Tech

Facebooks Clegg: Impossible for Cambridge Analytica-style scandal to happen again

Widespread misuse of peoples data to target voters with political advertising ahead of elections is no longer possible on Facebook, according to Nick Clegg, the social networking giants vice president for global affairs and communications.

Speaking to reporters Tuesday, the former British deputy prime minister said the activities around Cambridge Analytica, the now-defunct British data firm that illegally accessed peoples social media data to target them in a number of elections, could not be replicated because of actions that Facebook had taken over the last two years.

Clegg said that Cambridge Analyticas tactics, which included illegally using data that had been collected on Facebook users by an academic, had been outlawed on the platform, and that greater checks on who could buy political ads and what was permissible under the companys own policies had cleaned up much of the wrongdoing.

“The events surrounding Cambridge Analytica are now impossible,” Clegg said when asked by POLITICO if a similar data-gathering operation could take place on the platform. “It is just simply no longer possible for that to happen on Facebook.”

While the Cambridge Analytica scandal focused on the illegal use of Facebook data to pepper voters on the platform with targeted, personalized ads, political operatives are still able to use large databases of peoples digital information, legally obtained, to create detailed advertising campaigns on the social network. Google and Twitter, in contrast, have either banned or significantly curtailed the use of so-called micro-targeting.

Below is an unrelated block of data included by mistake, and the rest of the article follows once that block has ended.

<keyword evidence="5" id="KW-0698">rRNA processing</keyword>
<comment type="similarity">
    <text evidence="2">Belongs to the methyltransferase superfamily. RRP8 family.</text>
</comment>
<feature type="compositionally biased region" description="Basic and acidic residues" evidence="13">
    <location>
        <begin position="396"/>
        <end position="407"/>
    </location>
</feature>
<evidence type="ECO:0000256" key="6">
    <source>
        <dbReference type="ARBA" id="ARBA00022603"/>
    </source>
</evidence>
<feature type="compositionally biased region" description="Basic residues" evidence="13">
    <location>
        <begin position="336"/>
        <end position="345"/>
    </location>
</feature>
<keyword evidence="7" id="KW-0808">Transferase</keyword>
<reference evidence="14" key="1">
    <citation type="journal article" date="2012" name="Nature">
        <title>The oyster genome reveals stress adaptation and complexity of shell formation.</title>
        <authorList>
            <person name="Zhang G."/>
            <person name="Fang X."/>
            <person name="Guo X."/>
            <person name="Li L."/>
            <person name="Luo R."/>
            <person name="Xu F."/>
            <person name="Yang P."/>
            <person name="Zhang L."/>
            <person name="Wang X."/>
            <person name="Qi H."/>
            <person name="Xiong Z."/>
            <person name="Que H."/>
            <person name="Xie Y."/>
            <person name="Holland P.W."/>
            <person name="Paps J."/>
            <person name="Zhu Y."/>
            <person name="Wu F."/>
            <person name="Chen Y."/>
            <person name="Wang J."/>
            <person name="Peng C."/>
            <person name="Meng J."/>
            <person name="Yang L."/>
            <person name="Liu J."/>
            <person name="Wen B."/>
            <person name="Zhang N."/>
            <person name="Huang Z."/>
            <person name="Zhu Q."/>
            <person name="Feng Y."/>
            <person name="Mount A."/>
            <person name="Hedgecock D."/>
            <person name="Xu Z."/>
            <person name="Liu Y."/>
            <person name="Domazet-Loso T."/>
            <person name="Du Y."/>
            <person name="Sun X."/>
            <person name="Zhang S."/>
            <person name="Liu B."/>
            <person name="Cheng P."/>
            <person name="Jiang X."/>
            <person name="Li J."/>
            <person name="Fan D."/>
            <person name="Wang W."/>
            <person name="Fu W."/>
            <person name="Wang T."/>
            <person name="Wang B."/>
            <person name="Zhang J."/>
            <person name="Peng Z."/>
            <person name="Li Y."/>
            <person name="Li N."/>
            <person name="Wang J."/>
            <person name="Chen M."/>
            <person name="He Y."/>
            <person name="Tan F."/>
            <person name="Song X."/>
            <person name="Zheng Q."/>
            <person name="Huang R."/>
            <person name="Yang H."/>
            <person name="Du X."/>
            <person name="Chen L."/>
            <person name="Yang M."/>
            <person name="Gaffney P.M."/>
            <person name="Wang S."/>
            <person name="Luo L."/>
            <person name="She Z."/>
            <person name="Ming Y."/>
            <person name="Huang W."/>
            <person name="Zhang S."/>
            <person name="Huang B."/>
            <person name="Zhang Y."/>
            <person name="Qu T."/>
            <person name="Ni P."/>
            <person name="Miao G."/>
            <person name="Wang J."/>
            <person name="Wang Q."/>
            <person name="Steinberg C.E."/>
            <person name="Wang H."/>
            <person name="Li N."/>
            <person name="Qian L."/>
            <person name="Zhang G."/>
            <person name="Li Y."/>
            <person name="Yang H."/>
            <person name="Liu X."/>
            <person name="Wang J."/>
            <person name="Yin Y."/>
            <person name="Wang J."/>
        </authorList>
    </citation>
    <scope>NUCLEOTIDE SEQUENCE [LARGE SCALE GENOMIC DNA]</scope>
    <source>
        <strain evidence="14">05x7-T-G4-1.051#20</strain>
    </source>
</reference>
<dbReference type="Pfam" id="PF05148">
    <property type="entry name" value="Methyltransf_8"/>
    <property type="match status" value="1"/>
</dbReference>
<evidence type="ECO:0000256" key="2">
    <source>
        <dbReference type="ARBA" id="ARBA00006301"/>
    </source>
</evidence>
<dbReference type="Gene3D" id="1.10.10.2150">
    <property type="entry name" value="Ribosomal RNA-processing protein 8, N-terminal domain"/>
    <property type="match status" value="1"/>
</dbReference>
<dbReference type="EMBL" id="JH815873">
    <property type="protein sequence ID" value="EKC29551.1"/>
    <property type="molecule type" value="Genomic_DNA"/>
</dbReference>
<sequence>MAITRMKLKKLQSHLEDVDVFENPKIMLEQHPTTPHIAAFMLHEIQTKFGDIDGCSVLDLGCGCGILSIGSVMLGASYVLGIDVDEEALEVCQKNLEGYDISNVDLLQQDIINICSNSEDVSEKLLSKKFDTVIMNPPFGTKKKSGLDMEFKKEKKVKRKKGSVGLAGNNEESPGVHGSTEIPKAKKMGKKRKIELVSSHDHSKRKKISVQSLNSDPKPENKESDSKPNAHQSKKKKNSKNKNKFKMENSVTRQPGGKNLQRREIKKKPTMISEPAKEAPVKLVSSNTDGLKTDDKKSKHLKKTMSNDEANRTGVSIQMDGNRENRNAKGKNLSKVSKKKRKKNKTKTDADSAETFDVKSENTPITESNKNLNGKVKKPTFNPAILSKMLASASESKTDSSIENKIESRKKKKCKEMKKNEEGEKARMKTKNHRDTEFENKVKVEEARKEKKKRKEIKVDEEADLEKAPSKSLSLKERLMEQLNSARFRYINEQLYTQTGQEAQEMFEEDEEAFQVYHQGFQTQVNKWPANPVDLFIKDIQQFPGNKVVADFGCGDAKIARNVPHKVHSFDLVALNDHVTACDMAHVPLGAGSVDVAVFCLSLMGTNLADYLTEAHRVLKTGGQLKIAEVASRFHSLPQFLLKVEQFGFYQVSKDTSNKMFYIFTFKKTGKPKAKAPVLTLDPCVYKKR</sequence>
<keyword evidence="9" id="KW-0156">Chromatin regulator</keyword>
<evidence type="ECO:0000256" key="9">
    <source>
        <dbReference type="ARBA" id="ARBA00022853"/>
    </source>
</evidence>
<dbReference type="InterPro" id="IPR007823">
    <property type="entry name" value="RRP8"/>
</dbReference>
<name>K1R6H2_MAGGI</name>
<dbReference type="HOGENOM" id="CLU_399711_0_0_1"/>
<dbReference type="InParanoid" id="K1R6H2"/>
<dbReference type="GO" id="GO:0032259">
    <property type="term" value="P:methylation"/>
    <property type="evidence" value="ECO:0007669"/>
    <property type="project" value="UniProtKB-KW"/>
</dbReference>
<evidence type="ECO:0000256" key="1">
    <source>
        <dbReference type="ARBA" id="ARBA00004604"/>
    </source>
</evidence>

When asked if organizations could circumvent Facebooks checks on who could buy political advertising, Clegg conceded that the companys safeguards were not perfect.

In the wake of the Cambridge Analytica incident, Facebook is also under investigation by Irelands data protection agency for how it has handled peoples information, and reached a record $5 billion settlement with U.S. authorities for how the British data analytics firm was misusing peoples data.

Cleggs defense comes as political operatives are still spending hundreds of millions of dollars on paid-for messaging ahead of the U.S. election in November, according to the companys own transparency tools. Since 2018, when Facebook first made such advertising figures available, individuals and organizations in the U.S. have spent almost $2 billion on social media adverts. That includes a large number of undisclosed ads still making through Facebooks systems, according to a recent reportRead More – Source